^{2}, y/z

^{3}) where z is not equal to zero. If z=0, the point can then be considered as the point at infinity, O.

**Elliptic Curve Point Transformation Process**

**[0045]**FIG. 2 is a flow diagram of an implementation of an elliptic curve point transformation process 200. The process 200 can transform point coordinates on an elliptic curve when performing point operations, which can include, but are not limited to, point multiplication, point addition, and point doubling. The process 200 can be performed on elliptic curves on a prime field (F

_{p}), a binary field (F

_{2}

^{m}), and an extension field (F

_{p}

^{m}).

**[0046]**A point P on an elliptic curve can be represented in affine coordinates (e.g., P=(x, y)). In some implementations, a point P can also be represented in projective coordinates, where the affine point P=(x, y) can be represented with powers c and d that can define an equivalence class. For example, class (x:y:z)={(a

^{c})*x, (a

^{d})*y, a*z}. In some implementations, a point P can also be represented in redundant coordinates, for example Chudnovsky projective coordinates, where the point P can be represented by coordinates (x, y, z, z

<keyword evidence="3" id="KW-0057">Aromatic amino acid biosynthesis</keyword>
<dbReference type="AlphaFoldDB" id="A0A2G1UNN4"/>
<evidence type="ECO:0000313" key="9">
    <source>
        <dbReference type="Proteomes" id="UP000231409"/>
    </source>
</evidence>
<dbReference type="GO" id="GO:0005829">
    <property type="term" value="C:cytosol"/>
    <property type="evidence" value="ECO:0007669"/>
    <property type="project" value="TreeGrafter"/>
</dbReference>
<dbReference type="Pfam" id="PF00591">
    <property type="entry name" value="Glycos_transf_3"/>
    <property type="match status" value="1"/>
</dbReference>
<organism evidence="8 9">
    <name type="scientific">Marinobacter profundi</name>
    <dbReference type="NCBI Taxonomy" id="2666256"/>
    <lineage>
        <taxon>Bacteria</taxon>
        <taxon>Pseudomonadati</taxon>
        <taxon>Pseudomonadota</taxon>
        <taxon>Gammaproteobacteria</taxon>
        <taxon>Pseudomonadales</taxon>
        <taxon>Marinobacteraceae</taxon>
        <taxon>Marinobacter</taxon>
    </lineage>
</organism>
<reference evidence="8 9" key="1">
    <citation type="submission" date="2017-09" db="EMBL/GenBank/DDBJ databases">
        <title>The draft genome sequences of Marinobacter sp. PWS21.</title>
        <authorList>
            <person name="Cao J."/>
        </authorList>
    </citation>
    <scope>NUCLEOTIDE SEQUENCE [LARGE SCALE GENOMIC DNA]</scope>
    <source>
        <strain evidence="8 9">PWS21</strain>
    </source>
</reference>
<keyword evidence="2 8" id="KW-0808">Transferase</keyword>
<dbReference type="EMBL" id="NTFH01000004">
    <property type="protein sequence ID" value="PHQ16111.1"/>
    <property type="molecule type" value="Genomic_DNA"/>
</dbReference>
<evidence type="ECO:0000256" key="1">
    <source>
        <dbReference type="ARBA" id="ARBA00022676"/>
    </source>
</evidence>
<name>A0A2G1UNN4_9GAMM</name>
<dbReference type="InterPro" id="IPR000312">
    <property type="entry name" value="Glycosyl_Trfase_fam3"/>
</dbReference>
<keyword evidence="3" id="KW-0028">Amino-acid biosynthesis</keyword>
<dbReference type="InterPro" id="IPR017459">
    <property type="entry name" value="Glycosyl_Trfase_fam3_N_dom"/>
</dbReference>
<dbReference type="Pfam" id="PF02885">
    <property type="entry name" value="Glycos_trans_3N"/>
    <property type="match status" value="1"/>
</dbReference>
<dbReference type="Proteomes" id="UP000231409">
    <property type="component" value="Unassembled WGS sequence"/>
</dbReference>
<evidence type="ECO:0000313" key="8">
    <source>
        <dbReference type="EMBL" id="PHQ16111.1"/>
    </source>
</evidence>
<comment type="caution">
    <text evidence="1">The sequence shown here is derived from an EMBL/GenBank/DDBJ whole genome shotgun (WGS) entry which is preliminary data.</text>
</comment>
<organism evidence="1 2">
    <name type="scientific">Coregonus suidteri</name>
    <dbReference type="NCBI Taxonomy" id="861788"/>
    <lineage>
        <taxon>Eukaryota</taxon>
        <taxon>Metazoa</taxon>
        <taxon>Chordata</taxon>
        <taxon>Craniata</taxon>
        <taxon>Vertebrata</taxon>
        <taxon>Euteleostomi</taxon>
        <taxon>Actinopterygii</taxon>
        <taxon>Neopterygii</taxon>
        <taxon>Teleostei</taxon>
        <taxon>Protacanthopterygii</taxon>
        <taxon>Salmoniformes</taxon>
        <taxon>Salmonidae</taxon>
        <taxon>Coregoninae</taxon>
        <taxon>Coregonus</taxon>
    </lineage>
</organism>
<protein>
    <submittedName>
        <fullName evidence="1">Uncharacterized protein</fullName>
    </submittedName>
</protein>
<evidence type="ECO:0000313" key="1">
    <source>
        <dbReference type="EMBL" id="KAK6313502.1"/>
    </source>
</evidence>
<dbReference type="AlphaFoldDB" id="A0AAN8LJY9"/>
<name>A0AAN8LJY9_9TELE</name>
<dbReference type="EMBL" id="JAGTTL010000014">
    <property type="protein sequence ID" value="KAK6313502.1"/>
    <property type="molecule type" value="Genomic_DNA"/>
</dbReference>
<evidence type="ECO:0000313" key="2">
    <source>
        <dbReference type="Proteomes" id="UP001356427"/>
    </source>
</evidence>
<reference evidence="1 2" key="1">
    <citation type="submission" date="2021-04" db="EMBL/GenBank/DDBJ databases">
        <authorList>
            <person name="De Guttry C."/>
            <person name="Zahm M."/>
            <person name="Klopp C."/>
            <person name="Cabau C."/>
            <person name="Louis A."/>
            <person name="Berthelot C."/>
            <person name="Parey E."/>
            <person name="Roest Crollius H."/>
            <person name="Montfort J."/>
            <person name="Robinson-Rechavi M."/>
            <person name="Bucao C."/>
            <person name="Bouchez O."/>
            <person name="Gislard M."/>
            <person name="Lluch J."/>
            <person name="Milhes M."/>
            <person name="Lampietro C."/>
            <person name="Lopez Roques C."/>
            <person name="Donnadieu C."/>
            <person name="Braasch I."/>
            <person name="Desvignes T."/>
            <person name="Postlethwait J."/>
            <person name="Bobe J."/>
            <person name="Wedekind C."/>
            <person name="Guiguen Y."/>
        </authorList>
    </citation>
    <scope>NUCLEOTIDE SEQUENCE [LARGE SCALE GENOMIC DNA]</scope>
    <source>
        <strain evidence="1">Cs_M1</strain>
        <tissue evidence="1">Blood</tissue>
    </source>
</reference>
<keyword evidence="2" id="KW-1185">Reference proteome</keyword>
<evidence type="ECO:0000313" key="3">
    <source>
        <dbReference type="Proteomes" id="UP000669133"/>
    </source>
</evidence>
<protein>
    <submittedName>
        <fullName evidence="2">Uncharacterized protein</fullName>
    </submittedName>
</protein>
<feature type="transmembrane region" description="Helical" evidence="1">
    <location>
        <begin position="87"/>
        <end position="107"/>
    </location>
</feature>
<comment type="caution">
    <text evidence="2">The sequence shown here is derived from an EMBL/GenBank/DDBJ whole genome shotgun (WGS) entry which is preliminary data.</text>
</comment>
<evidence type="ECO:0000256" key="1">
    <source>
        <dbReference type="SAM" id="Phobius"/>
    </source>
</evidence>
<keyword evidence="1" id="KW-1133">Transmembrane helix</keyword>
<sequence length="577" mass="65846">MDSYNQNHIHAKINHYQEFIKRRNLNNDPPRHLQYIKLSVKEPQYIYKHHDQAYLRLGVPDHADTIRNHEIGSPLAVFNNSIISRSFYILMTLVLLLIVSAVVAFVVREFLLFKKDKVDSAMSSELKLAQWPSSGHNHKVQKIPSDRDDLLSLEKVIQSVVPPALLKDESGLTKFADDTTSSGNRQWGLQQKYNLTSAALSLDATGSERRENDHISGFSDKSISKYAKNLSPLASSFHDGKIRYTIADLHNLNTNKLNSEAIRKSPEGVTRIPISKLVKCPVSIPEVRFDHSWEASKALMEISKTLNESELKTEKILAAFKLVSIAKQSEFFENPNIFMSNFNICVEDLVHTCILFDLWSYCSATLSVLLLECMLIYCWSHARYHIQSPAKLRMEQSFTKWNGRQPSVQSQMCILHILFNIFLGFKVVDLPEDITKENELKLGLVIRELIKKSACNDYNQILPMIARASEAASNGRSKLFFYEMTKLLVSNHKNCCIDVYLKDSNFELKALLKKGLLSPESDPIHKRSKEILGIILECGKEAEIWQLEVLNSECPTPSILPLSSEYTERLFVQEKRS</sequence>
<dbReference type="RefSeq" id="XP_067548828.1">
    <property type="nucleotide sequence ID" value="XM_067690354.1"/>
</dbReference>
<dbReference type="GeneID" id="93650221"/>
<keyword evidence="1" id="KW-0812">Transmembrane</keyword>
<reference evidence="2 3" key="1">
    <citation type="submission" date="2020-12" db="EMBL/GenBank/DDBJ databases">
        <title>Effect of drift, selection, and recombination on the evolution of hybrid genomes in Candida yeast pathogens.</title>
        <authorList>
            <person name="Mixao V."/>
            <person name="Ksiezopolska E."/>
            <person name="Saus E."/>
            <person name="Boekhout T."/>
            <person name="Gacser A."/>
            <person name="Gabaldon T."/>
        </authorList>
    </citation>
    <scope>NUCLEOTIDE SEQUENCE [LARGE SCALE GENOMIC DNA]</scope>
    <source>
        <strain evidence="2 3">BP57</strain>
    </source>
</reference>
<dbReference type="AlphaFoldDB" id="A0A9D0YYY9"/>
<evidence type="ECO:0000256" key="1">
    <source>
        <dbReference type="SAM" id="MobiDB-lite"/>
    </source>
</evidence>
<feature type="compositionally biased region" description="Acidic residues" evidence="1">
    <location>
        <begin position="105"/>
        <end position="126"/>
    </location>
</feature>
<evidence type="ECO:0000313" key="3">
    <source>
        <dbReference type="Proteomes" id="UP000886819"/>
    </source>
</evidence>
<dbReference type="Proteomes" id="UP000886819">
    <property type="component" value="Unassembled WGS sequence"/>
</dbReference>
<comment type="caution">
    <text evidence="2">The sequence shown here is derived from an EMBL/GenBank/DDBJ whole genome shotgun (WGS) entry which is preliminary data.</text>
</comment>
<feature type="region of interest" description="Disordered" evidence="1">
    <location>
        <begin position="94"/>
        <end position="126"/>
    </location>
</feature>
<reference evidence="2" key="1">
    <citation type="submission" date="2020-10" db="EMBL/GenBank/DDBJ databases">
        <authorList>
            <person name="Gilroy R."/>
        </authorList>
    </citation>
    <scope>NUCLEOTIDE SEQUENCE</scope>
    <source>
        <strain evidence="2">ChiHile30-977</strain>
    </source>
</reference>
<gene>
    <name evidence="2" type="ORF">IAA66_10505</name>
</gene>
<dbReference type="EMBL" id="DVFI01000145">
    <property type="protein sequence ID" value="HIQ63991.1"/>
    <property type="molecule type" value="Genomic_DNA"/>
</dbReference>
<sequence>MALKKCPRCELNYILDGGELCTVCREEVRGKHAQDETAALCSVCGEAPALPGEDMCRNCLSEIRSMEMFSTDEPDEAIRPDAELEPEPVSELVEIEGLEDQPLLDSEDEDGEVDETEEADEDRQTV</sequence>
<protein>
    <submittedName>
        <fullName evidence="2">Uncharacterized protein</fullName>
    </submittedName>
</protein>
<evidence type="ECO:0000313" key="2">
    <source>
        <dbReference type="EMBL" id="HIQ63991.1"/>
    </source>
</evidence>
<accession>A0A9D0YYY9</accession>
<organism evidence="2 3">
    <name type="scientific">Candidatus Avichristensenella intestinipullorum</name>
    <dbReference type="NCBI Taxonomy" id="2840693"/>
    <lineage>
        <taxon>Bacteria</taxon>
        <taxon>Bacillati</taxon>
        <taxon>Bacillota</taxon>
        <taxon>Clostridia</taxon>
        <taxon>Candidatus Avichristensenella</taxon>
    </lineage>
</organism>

^{2}, z

^{3}).

**[0047]**The point transformation process 200 can perform a linear matrix transformation on the coordinates of point P. The linear matrix transformation can include fixed, variable, or random coefficients. The transformation can change the intermediate coordinate values for a point P during point operations. Dependent upon the implementation, the point transformation can be combined with the transformation of a point P from affine coordinates to projective coordinates, the transformation of a point P from affine coordinates to redundant coordinates, or the point transformation can be performed on affine coordinates.